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The magic art of gardening

Tucked behind the South-Eastern Freeway at Crafers, Lynn Elzinga-Henry’s two and a half acre garden is a wilderness retreat that she says is good for “wellbeing”.

Winding paths reveal secret gardens behind hedge walls, while colourful glass art glimmers in the sunlight, peaking out from behind an eclectic mix of natives, succulents, fruit trees, flowering bulbs, bamboo and medicinal herbs.
A textile artist who learned her craft in the 1970s working in a Japanese kimono factory, Lynn’s terraced garden, which she has dubbed Garden of Excentrix, was inspired by a desire to create a “magic” space.
I’ve always had a very vivid imagination and as part of my work as an artist I like to create little areas,” she said.
“So I always planned that and the way I garden is I’d start work on an area and when it didn’t work out I’d go to another area.
“But I always had a vision in my mind.”

Describing her garden as “wild and full of surprises”, Lynn compares it to the UK’s Lost Gardens of Heligan – which were abandoned after WW1 before being rediscovered in 1990.
“There are rooms – that sounds a bit formal, but the hedges make lots and lots of different little rooms and there’s many micro-climates,” she said.
“You can’t see all of the garden or much of it from anywhere – every time you turn a corner there’s a new area.”

Lynn moved to the two and a half acre property with her husband, Rob, two weeks before the 1983 Ash Wednesday bushfires which decimated the Adelaide Hills and are still remembered as some of the most devastating in Australia’s history.
The fire ripped through their property, leaving the home almost untouched, but destroying everything else in its path.
Just weeks later Easter lily bulbs, which had lain dormant beneath the soil’s surface, began to sprout – vibrant green shoots dotted between the grey ash film and charred tree trunk spikes.

But it would be almost two years after those first green shoots peaked above the surface before Lynn and Rob had removed the scars of the fire from their property and begun creating their own retreat.
Lynn’s philosophy is to choose plant species that have purpose beyond their aesthetics – like medicinal herbs and fruiting trees – and work with the land to create a haven that is able to thrive without human intervention.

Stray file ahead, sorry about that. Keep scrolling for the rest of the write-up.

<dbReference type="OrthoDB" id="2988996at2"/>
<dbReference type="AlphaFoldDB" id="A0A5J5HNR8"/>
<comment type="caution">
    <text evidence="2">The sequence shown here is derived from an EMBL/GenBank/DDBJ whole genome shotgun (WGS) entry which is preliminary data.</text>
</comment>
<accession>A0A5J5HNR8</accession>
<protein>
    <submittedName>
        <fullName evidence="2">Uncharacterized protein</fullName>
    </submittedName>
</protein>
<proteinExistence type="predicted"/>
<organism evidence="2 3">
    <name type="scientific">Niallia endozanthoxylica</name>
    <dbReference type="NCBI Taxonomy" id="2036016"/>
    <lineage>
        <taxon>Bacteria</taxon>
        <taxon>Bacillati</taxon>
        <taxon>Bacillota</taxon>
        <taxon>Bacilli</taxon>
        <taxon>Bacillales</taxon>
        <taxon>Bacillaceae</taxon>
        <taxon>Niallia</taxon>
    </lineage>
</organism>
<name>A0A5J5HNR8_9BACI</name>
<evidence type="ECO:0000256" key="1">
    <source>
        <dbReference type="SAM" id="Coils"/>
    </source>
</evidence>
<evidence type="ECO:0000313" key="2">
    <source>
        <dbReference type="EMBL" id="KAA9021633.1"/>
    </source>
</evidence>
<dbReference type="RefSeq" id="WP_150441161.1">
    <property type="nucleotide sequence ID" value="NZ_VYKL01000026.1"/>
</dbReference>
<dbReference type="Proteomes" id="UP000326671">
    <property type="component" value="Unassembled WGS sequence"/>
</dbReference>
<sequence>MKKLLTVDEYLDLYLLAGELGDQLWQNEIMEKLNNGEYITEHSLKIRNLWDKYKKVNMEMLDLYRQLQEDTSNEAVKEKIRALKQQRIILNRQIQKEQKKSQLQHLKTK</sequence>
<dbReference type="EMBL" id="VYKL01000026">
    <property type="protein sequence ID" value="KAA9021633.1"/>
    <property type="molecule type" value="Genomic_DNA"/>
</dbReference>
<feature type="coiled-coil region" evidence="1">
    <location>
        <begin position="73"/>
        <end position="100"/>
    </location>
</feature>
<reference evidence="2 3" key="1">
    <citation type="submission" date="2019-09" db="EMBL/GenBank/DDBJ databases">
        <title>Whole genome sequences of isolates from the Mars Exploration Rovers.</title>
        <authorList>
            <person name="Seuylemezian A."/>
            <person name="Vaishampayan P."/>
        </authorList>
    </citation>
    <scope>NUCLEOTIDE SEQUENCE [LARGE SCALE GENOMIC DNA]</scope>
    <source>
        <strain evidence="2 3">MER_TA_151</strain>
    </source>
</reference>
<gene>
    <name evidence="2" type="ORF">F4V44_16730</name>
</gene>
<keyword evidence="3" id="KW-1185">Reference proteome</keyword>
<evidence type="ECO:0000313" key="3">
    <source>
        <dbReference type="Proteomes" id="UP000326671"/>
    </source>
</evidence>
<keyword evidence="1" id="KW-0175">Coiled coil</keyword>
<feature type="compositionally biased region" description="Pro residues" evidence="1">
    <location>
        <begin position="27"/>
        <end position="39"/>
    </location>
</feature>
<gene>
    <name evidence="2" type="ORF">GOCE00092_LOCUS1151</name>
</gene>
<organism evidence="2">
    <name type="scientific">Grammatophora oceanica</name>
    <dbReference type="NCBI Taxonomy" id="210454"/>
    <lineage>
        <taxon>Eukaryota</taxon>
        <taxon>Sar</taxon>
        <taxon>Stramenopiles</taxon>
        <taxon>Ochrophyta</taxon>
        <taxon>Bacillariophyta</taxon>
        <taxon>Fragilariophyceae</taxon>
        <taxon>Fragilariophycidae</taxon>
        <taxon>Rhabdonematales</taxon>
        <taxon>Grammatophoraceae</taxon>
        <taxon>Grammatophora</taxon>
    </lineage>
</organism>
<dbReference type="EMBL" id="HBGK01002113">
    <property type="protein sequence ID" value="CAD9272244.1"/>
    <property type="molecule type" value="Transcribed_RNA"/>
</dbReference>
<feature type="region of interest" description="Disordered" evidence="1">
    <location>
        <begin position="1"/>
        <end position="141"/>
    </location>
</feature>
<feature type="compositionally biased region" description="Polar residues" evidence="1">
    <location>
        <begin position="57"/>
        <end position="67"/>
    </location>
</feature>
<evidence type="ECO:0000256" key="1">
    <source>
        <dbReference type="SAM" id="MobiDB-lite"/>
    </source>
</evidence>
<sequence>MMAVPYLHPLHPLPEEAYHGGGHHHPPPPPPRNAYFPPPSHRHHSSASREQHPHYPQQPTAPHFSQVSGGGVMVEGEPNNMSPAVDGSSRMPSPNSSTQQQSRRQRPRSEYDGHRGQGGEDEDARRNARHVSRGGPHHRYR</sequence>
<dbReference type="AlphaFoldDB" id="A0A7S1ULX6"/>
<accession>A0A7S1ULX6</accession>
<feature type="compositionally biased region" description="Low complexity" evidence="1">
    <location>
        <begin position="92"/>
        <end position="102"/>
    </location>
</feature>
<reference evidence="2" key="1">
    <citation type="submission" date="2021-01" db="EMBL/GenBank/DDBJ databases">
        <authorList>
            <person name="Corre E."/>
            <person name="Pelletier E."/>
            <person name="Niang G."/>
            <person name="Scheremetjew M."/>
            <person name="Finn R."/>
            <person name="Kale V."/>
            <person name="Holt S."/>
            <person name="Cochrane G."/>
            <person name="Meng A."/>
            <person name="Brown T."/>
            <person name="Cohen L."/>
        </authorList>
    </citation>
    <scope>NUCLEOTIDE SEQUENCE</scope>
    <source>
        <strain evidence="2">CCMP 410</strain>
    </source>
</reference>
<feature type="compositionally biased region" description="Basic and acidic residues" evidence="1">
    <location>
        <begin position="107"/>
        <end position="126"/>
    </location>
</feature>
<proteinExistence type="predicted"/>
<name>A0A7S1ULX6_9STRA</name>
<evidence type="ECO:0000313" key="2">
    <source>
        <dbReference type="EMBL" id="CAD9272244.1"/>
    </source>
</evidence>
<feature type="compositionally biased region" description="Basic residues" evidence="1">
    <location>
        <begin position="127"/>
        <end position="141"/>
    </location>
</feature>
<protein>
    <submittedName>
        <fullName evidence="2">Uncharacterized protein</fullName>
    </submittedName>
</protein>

“I wanted my garden to have the permanence – to have really good bones so even if it was abandoned for many years you could still come back and see the fundamental structure and the majority of plants would have managed to survive.
“I have that philosophy if seedlings come up, if possible, I’ll try to keep them, because they’ve decided that’s a good place to grow, so who am I to say no.”

“I really don’t have a desire to make the garden appear formal.”
Presiding over the front of the property is an imposing decades-old oak tree, which was pronounced dead after the Ash Wednesday fire, but later sprung back to life.
Now the centrepiece of the front “room” of the garden, the tree is believed to have sprouted from an acorn brought from England by the then-Prince George – later King George V – when he visited South Australia with his wife Mary in 1901. “Ours is particularly beautiful because the trunk has separated at one point and then come together again at one point to form a little window.”
“It’s the most beautiful oak – the last to have the leaves fall and the first to get them and it has a canopy that covers a huge area that’s beautiful and cool in summer.

“But as you look up underneath each of those big branches they’re burnt, so they’ve got scars, so it just makes it more interesting.”
In bygone years Lynn and Rob have opened their gates to the public through the Open Gardens Scheme.
But while ill health means she no longer spends as much time working in her garden – or welcoming visitors – it’s still a place of retreat.
“Just being out in the garden inspires me,” she says.
“Even when I’m unwell, because I am unwell a lot, I can just walk around the garden – which I do every day – and just little things pop up and it’s really good for your feeling of wellbeing.”

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